SALT LAKE CITY (AP) — Brigham Young University has banned beards for most students and faculty since the 1960s, when they were seen as a symbol of anti-authoritarian rebellion. But attitudes and enforcement of the policy at the Mormon church-owned school have relaxed in recent years, but some want even more change.
Nearly 5,000 people have signed a petition to end the school’s beard ban, The Salt Lake Tribune <a href=”http://www.sltrib.com/religion/local/2017/12/08/pressure-builds-for-byu-to-scrap-its-beard-ban-but-if-it-does-dont-expect-the-mormon-school-to-become-a-haven-for-the-unshaven/” target=”—blank”>reported</a> .
The school approved beards on campus in 2015 for Muslims, Sikhs and other students to honor their non-faith of The Church of Jesus Christ of Latter-day Saints or LDS.
The school further has deemed that “full-time or part-time non-LDS faculty who are employed at BYU for one year or less may wear a beard, unless it is intended that they continue their employment with BYU for longer than one year.”
Since affiliate faculty, visiting scholars and cooperating professionals “are not university employees,” the rule says, “they are encouraged, but not required, to be clean shaven.”
There are “certainly more bearded fellows here now than there were four years ago,” BYU sophomore Kelsey Canizales said.
BYU chemistry professor Matthew Asplund would like to see the Mormon school scrap the beard ban.
“It is so ironic that we have fully reached the pharisaical position that we think the way a person wears his hair can somehow make him dishonorable,” Asplund said.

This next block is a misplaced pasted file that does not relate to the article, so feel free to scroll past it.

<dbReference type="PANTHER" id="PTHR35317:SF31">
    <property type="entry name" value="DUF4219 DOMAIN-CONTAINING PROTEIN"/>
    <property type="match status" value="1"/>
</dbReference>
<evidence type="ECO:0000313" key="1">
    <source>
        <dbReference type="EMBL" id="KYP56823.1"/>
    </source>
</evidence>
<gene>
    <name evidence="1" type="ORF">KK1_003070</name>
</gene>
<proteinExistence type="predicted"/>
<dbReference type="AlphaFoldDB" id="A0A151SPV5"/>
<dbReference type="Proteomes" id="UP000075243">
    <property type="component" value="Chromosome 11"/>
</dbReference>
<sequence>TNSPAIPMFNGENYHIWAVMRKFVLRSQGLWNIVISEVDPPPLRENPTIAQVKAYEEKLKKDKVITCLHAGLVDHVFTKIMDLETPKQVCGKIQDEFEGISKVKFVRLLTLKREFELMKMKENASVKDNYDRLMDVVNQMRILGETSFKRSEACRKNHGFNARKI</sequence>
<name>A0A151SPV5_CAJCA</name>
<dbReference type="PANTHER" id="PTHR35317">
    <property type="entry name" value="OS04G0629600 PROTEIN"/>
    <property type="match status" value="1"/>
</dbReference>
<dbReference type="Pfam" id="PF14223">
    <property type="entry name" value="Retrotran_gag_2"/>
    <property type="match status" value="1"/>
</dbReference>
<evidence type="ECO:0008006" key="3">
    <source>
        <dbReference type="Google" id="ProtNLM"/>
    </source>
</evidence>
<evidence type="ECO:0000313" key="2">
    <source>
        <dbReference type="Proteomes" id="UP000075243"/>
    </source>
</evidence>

Political science professor Kelly Patterson defends the school’s Honor Code, including the no-beard policy, as a tool to guide students in their quest for “beauty and meaning.”
School spokeswoman Carri Jenkins says, “Nothing has changed.”
There are three categories for beard exemptions: medical, theatrical or religious.
Students with scarring or sensitive skin must get a note from a campus doctor. Non-LDS students who wear beards as part of their faith must secure the blessing of the university’s chaplain. Student actors in film or theater roles (including movies for The Church of Jesus Christ of Latter-day Saints) requiring facial hair must get a note from the theater department.
A photograph of every approved bearded man is posted on the school’s website, which is open to all students and faculty.
There are a little more than 200 right now.
Asplund doubts tossing the beard ban would change the campus into a haven for the unshaven.
“I am OK with expecting faculty and students to dress professionally but not requiring conformity,” the professor said. “In general, the simple standards for haircuts has worked out pretty well. If the campus made a similar set of recommendations for beards, most men would treat it responsibly.”